Justice in America: How it Works - How it Fails - Kindle ebook by Russell F Moran

Free book on Kindle on 6/19/2013 and 6/20/2013

The world envies, and in some cases despises, the American system of justice. In this frank and compelling book, attorney Russell Moran leads the reader on an exciting tour of the system that delivers our rights, and he doesn't pull any punches. Whether you're a lawyer, a judge, or a layman, Moran takes you on a journey through the system in a candid, colorful, and occasionally humorous examination of the country's most critical institution.
From the schoolyard to the prison yard, Justice in America brims with recent cases, historical antecedents, and engaging anecdotes that make our complex system crystal clear. This indispensable resource has been designed to guide the inquisitive layman, as well as the seasoned attorney or judge, through today's process, from the role of judges to the wild world of torts. It's a must-read for anyone considering whether or not to sue, settle, claim, or retain.
Moran launches the book by questioning our opinions about exactly what is justice.  He delves into the role of judges: how we select, train and pay them, as well as how judges make decisions. He also evaluates the Supreme Court and some of its historical decisions, particularly Commerce Clause and its current bizarre interpretations, as well as Eminent Domain, private contracts, and how these issues impact the business decisions in this country.  From there, Moran faces down the wild world of torts—civil wrongs—the largest part of our court system's dockets. He looks at personal injury law, workers' compensation, medical malpractice, and product liability. He then lifts the veil on the jury room, that crucial phase of the process that can make or break a case.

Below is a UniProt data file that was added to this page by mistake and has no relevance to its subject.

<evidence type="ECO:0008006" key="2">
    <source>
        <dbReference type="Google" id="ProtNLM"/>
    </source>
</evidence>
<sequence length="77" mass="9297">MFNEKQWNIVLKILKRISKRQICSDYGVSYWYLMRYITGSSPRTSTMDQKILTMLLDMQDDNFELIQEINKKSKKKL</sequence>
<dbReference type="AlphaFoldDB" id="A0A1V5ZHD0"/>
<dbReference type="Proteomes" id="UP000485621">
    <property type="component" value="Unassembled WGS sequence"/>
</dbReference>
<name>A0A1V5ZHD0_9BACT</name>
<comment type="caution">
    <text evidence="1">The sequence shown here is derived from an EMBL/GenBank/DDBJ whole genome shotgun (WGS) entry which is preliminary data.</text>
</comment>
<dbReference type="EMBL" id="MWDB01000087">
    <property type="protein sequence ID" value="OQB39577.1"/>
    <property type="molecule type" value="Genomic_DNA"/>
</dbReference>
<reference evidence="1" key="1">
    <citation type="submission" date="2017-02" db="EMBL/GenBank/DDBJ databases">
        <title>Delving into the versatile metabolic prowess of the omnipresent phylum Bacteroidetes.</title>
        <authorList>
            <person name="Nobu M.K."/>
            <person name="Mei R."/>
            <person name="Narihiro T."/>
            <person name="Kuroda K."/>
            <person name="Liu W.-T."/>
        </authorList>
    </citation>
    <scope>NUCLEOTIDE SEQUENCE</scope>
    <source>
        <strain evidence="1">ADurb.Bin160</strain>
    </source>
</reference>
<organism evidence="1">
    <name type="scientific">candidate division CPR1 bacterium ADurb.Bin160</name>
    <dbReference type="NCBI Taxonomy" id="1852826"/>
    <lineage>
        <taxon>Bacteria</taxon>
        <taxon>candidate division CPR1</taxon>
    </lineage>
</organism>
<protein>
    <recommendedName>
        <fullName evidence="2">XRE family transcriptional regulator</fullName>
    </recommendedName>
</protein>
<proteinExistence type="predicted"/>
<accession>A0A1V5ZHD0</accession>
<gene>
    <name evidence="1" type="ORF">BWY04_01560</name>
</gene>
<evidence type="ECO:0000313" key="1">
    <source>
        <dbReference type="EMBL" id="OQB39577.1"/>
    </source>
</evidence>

Moran then concludes by posing the question of whether justice truly exists in this country, and illuminates the "wonderful mess" that is American democracy. Delivered like a seasoned attorney, Justice in America offers readers the evidence they need to both navigate—and pronounce justice on—American justice.